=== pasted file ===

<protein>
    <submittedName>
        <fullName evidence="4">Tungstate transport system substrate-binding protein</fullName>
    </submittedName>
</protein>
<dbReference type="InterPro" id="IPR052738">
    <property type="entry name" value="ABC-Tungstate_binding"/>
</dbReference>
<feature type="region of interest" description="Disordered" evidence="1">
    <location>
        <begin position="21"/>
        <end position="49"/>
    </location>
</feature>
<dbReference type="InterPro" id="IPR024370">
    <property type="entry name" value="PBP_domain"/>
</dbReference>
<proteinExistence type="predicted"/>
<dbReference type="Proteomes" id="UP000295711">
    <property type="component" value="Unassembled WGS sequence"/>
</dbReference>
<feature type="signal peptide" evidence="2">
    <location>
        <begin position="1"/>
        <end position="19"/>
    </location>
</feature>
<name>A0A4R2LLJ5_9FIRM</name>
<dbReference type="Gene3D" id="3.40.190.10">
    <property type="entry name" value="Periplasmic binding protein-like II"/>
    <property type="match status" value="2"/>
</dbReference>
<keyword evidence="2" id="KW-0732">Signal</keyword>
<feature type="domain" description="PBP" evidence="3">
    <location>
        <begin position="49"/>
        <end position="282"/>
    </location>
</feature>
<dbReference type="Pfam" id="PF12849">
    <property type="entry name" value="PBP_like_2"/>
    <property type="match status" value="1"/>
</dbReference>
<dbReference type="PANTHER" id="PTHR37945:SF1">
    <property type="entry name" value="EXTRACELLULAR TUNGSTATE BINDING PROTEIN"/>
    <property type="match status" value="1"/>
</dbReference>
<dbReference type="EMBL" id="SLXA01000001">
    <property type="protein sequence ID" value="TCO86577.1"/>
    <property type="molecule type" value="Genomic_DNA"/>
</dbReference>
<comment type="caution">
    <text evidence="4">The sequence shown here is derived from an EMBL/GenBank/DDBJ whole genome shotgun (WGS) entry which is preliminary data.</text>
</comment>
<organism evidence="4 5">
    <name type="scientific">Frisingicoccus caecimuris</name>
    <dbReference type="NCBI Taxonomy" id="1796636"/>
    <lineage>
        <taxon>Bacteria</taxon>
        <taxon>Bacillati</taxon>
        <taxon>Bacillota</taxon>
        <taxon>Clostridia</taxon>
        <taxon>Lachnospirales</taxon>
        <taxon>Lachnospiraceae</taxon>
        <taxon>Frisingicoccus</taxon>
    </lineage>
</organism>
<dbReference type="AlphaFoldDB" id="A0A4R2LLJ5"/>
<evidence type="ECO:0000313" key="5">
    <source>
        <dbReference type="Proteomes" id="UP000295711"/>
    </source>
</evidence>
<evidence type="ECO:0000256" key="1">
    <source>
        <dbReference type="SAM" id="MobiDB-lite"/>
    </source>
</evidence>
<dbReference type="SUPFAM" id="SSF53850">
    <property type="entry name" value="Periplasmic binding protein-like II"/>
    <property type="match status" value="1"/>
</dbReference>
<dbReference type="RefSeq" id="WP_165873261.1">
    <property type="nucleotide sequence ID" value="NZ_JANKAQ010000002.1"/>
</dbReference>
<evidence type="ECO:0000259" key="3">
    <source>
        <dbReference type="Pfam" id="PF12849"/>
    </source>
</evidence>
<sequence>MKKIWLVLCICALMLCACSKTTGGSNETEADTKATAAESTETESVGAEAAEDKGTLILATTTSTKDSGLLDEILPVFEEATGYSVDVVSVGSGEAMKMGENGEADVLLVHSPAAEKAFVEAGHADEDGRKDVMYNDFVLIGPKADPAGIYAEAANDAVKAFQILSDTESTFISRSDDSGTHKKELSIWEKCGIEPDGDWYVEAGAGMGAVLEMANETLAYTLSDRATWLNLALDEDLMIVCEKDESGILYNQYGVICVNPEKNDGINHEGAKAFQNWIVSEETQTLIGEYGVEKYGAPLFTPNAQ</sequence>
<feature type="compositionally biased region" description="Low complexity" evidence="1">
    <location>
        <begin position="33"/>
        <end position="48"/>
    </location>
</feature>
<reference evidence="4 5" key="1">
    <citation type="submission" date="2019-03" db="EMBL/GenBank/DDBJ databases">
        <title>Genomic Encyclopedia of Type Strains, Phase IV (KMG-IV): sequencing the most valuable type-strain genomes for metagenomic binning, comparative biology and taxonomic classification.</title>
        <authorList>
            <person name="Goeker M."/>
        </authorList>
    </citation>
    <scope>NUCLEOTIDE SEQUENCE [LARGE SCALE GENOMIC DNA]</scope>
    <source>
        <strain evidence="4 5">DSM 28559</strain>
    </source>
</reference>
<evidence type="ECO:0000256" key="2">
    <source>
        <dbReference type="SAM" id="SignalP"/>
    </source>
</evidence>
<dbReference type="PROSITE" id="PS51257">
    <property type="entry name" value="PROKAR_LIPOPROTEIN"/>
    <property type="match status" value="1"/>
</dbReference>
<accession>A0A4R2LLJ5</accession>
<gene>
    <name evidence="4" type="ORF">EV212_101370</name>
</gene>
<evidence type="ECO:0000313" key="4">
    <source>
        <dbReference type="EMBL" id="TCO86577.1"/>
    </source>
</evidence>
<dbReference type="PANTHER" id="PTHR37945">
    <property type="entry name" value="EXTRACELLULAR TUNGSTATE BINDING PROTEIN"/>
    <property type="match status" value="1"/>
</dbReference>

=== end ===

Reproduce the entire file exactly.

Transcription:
<protein>
    <submittedName>
        <fullName evidence="4">Tungstate transport system substrate-binding protein</fullName>
    </submittedName>
</protein>
<dbReference type="InterPro" id="IPR052738">
    <property type="entry name" value="ABC-Tungstate_binding"/>
</dbReference>
<feature type="region of interest" description="Disordered" evidence="1">
    <location>
        <begin position="21"/>
        <end position="49"/>
    </location>
</feature>
<dbReference type="InterPro" id="IPR024370">
    <property type="entry name" value="PBP_domain"/>
</dbReference>
<proteinExistence type="predicted"/>
<dbReference type="Proteomes" id="UP000295711">
    <property type="component" value="Unassembled WGS sequence"/>
</dbReference>
<feature type="signal peptide" evidence="2">
    <location>
        <begin position="1"/>
        <end position="19"/>
    </location>
</feature>
<name>A0A4R2LLJ5_9FIRM</name>
<dbReference type="Gene3D" id="3.40.190.10">
    <property type="entry name" value="Periplasmic binding protein-like II"/>
    <property type="match status" value="2"/>
</dbReference>
<keyword evidence="2" id="KW-0732">Signal</keyword>
<feature type="domain" description="PBP" evidence="3">
    <location>
        <begin position="49"/>
        <end position="282"/>
    </location>
</feature>
<dbReference type="Pfam" id="PF12849">
    <property type="entry name" value="PBP_like_2"/>
    <property type="match status" value="1"/>
</dbReference>
<dbReference type="PANTHER" id="PTHR37945:SF1">
    <property type="entry name" value="EXTRACELLULAR TUNGSTATE BINDING PROTEIN"/>
    <property type="match status" value="1"/>
</dbReference>
<dbReference type="EMBL" id="SLXA01000001">
    <property type="protein sequence ID" value="TCO86577.1"/>
    <property type="molecule type" value="Genomic_DNA"/>
</dbReference>
<comment type="caution">
    <text evidence="4">The sequence shown here is derived from an EMBL/GenBank/DDBJ whole genome shotgun (WGS) entry which is preliminary data.</text>
</comment>
<organism evidence="4 5">
    <name type="scientific">Frisingicoccus caecimuris</name>
    <dbReference type="NCBI Taxonomy" id="1796636"/>
    <lineage>
        <taxon>Bacteria</taxon>
        <taxon>Bacillati</taxon>
        <taxon>Bacillota</taxon>
        <taxon>Clostridia</taxon>
        <taxon>Lachnospirales</taxon>
        <taxon>Lachnospiraceae</taxon>
        <taxon>Frisingicoccus</taxon>
    </lineage>
</organism>
<dbReference type="AlphaFoldDB" id="A0A4R2LLJ5"/>
<evidence type="ECO:0000313" key="5">
    <source>
        <dbReference type="Proteomes" id="UP000295711"/>
    </source>
</evidence>
<evidence type="ECO:0000256" key="1">
    <source>
        <dbReference type="SAM" id="MobiDB-lite"/>
    </source>
</evidence>
<dbReference type="SUPFAM" id="SSF53850">
    <property type="entry name" value="Periplasmic binding protein-like II"/>
    <property type="match status" value="1"/>
</dbReference>
<dbReference type="RefSeq" id="WP_165873261.1">
    <property type="nucleotide sequence ID" value="NZ_JANKAQ010000002.1"/>
</dbReference>
<evidence type="ECO:0000259" key="3">
    <source>
        <dbReference type="Pfam" id="PF12849"/>
    </source>
</evidence>
<sequence>MKKIWLVLCICALMLCACSKTTGGSNETEADTKATAAESTETESVGAEAAEDKGTLILATTTSTKDSGLLDEILPVFEEATGYSVDVVSVGSGEAMKMGENGEADVLLVHSPAAEKAFVEAGHADEDGRKDVMYNDFVLIGPKADPAGIYAEAANDAVKAFQILSDTESTFISRSDDSGTHKKELSIWEKCGIEPDGDWYVEAGAGMGAVLEMANETLAYTLSDRATWLNLALDEDLMIVCEKDESGILYNQYGVICVNPEKNDGINHEGAKAFQNWIVSEETQTLIGEYGVEKYGAPLFTPNAQ</sequence>
<feature type="compositionally biased region" description="Low complexity" evidence="1">
    <location>
        <begin position="33"/>
        <end position="48"/>
    </location>
</feature>
<reference evidence="4 5" key="1">
    <citation type="submission" date="2019-03" db="EMBL/GenBank/DDBJ databases">
        <title>Genomic Encyclopedia of Type Strains, Phase IV (KMG-IV): sequencing the most valuable type-strain genomes for metagenomic binning, comparative biology and taxonomic classification.</title>
        <authorList>
            <person name="Goeker M."/>
        </authorList>
    </citation>
    <scope>NUCLEOTIDE SEQUENCE [LARGE SCALE GENOMIC DNA]</scope>
    <source>
        <strain evidence="4 5">DSM 28559</strain>
    </source>
</reference>
<evidence type="ECO:0000256" key="2">
    <source>
        <dbReference type="SAM" id="SignalP"/>
    </source>
</evidence>
<dbReference type="PROSITE" id="PS51257">
    <property type="entry name" value="PROKAR_LIPOPROTEIN"/>
    <property type="match status" value="1"/>
</dbReference>
<accession>A0A4R2LLJ5</accession>
<gene>
    <name evidence="4" type="ORF">EV212_101370</name>
</gene>
<evidence type="ECO:0000313" key="4">
    <source>
        <dbReference type="EMBL" id="TCO86577.1"/>
    </source>
</evidence>
<dbReference type="PANTHER" id="PTHR37945">
    <property type="entry name" value="EXTRACELLULAR TUNGSTATE BINDING PROTEIN"/>
    <property type="match status" value="1"/>
</dbReference>